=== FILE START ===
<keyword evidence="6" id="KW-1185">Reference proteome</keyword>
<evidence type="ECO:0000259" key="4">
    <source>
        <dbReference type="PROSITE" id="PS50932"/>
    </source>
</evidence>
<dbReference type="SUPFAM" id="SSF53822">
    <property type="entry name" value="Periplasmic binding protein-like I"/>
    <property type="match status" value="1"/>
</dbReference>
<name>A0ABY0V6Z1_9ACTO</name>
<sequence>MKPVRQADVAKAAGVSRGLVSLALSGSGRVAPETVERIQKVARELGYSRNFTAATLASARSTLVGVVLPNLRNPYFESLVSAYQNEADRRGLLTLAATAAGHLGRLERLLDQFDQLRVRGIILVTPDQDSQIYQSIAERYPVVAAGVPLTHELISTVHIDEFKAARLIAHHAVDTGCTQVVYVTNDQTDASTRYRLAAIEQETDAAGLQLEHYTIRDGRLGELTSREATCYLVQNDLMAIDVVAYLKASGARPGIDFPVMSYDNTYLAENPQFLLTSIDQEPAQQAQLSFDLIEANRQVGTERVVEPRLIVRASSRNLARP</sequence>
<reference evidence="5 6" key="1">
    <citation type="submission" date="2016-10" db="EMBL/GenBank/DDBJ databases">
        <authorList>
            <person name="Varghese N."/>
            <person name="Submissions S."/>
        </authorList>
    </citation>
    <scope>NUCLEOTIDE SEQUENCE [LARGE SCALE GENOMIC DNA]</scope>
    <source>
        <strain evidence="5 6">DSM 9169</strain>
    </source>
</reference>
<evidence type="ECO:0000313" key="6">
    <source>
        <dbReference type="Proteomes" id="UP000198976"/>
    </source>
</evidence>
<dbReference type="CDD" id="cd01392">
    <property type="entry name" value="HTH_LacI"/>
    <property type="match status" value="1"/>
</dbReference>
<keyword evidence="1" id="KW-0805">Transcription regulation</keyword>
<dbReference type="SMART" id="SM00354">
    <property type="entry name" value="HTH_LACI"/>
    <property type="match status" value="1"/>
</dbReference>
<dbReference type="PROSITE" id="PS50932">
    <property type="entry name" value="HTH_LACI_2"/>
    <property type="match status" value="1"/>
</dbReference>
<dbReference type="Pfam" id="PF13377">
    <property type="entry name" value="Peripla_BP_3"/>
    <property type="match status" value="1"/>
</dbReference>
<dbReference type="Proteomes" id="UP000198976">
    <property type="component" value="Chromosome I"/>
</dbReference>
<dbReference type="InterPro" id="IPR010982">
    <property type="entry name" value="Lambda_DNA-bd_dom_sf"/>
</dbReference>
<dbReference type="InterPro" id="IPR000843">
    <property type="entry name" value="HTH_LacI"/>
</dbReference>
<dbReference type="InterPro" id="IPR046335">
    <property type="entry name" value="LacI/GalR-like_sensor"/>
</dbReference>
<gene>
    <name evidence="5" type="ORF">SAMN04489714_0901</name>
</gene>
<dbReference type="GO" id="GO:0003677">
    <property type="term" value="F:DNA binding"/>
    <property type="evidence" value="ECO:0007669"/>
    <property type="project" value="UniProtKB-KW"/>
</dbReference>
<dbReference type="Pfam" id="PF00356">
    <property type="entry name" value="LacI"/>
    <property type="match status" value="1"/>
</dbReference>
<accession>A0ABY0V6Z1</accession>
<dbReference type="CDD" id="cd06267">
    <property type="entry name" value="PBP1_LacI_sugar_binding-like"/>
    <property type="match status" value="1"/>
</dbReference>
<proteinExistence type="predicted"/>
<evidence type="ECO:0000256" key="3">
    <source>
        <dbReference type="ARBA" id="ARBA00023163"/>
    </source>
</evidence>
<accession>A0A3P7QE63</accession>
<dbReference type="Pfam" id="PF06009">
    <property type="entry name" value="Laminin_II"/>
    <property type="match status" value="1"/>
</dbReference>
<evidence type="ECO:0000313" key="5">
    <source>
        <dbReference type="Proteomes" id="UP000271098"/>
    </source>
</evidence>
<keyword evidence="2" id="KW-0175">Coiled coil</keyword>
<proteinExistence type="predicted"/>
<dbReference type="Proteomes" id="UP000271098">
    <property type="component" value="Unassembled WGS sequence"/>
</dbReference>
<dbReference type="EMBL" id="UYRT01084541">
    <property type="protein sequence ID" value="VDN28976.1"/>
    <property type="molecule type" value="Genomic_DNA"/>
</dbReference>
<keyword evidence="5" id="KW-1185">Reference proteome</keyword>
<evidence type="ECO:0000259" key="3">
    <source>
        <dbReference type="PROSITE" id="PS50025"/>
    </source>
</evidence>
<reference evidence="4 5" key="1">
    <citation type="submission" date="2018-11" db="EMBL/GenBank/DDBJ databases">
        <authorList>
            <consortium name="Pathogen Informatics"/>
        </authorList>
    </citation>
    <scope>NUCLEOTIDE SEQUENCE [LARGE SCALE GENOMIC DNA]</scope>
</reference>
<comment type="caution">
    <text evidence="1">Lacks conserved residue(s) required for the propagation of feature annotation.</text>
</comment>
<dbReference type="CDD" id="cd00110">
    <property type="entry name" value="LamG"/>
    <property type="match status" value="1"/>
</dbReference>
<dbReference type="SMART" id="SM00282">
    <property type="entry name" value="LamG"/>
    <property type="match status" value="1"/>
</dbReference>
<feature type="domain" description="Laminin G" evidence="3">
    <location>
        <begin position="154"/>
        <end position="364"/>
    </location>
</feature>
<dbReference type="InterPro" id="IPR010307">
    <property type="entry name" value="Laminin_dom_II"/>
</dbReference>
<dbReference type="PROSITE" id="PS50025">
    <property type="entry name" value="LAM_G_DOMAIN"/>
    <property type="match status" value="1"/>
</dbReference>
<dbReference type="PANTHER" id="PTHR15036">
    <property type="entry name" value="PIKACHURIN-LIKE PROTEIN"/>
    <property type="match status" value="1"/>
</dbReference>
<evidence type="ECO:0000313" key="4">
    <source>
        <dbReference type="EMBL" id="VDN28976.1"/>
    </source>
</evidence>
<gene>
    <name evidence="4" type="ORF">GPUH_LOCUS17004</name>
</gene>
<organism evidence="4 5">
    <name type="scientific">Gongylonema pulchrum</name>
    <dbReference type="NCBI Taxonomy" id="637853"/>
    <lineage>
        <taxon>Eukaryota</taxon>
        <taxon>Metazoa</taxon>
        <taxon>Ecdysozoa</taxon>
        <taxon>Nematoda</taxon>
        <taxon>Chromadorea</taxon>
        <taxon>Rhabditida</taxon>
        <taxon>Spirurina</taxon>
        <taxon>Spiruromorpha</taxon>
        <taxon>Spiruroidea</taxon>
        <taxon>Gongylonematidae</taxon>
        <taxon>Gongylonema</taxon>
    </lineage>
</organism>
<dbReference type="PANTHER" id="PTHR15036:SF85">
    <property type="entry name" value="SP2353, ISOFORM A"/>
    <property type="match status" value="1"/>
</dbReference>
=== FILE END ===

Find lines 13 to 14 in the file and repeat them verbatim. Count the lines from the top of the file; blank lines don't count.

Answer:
<reference evidence="5 6" key="1">
    <citation type="submission" date="2016-10" db="EMBL/GenBank/DDBJ databases">